The Mekong PRoject on ‘Livelhoods, Water and Change: A Thaibaan Research Project’ (MK9) set out to improve dialogue about how communities are dealing with changes to the Mekong’s water resources. The project was built around two key methodologies: (a) ‘Thaibaan’ research, which is a form of participatory rural appraisal, in which local communities define the kind of research they would like to conduct, and then implement it; and (b) participatory video, through which communities collect the data to answer their research questions using video. The project entrusts villagers to become local researchers who produce educational outputs for their communities. The project aims to provide insights on impacted livelihoods (pre- and post-dams) and human resilience in the face of change. The project’s theory of change sees community experiences as largely neglected in wider discussions about water in the Mekong. By empowering communities through the research they implement, supported and facilitated by a wider technical and analytical network, community representation in dialogues and decision-making processes will improve.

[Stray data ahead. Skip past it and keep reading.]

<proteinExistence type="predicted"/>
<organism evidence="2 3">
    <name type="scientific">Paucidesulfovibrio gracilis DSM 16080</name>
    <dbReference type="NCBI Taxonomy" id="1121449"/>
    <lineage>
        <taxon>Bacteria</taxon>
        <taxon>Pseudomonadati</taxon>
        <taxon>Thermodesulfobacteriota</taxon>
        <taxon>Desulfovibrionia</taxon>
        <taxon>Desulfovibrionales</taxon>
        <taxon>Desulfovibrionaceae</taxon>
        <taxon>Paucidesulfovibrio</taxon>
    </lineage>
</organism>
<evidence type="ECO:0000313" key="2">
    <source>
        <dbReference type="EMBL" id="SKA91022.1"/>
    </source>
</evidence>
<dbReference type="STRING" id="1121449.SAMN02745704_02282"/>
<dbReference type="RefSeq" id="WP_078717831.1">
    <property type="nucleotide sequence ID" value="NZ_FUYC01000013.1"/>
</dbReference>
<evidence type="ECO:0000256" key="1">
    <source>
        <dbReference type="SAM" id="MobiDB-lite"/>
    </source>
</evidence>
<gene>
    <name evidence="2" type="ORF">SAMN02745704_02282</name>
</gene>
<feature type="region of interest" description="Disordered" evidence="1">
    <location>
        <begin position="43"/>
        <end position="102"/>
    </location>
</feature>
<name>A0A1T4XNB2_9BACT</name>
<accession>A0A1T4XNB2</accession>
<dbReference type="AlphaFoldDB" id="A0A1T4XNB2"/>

MK9 was led by the Participatory Development Training Centre (Laos); the Center for Water Resources Conservation and Development (Vietnam); and the Culture and Environment Preservation Association (Cambodia).
Phoutthasinh Phimmachanh (phoutthasinh[at]yahoo.com)